Automotive Bubble Shows Signs of Deflation for US, UK, EU Companies


The challenges facing the automotive industry are well known. Investment into electric and driverless vehicles presents a formidable looming cost for car manufacturers, and some companies have announced partnerships in order to manage the enormous sums required for future development. Fiat-Chrysler and Renault have recently proposed a €36.2bn transformative merger, while Daimler and BMW have signed a memorandum of understanding to develop autonomous-driving technology together.

The German automotive industry is determined not to be left in the dust cloud of US technological innovation, with plans to invest around €60bn into electric vehicles over the next 3 years. Estimates place US maker Tesla 2-3 years ahead of their German rivals, with electric vehicle sales reflecting their competitive edge – Tesla even outsells some of the luxury combustion engine models made by BMW and Lexus.

Tech revolution aside, the ripple of unease caused by ongoing US trade conflict has not left Global Auto unaffected. Firms like BMW who manufacture in the US and export to China are seeing their sales suffer as a result of trade sanctions, and car makers are eying off alternative parts producers in countries like Mexico in the event that tariffs for Chinese suppliers persist.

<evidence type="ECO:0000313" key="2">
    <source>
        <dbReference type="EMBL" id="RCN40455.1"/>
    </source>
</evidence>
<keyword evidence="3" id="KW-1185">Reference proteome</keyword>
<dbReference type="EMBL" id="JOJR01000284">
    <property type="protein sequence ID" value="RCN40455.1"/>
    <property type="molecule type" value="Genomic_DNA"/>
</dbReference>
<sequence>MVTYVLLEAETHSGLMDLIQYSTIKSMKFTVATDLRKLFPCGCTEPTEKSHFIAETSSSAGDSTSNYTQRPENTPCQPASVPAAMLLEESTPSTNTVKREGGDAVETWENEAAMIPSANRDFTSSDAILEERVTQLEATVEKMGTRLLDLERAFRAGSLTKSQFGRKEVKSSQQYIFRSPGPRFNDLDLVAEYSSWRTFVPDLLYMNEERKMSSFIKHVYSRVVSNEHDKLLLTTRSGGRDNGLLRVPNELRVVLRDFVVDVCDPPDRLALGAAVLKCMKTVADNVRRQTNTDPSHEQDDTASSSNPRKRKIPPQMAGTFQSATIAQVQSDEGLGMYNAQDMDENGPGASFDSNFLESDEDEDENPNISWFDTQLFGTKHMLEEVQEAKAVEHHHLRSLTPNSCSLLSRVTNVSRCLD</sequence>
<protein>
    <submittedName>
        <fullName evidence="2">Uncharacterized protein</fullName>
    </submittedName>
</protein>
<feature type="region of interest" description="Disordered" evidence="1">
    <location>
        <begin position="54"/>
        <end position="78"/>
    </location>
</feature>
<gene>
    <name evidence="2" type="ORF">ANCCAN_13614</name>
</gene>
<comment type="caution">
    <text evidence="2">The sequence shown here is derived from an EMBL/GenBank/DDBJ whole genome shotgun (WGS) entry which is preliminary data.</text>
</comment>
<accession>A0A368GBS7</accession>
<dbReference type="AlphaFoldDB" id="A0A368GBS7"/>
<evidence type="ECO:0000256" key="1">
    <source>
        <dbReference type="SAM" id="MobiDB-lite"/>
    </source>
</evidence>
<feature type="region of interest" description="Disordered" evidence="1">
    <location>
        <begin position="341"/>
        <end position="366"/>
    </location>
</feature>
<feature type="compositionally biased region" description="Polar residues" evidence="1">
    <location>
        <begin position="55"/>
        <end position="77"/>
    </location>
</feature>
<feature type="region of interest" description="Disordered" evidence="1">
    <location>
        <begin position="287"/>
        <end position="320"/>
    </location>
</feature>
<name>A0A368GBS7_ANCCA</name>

Despite the daunting outlook, auto sales have been quite robust in recent years, with sales from the combined top 17 global manufacturers hitting a record €107bn in 2017. Even Volkswagen has weathered their diesel emissions scandal better than expected, announcing a 3.1% rise in revenues in Q1 2019. But the bubble is showing signs of deflation – the May J.D. Power and LMC Automotive Forecast reported that US sales have declined for a fifth consecutive month, down 5.2% compared to May 2018.

Credit Benchmark consensus credit risk data, sourced from 40+ of the world’s leading financial institutions, supports this hint of pessimism. The credit trend for US Automobiles & Parts companies has been stagnant over the past year, following a steep ascent towards improvement between late 2016-mid 2018. European companies saw growth over the same period as their US counterparts, but their decline in credit quality starting in April 2018 has been more pronounced. UK auto companies, much like many of their corporate compatriots, have not fared well with Brexit pressures adding to the aforementioned Auto climate – a sharp descent in credit quality can be observed from early 2018 and persists today.

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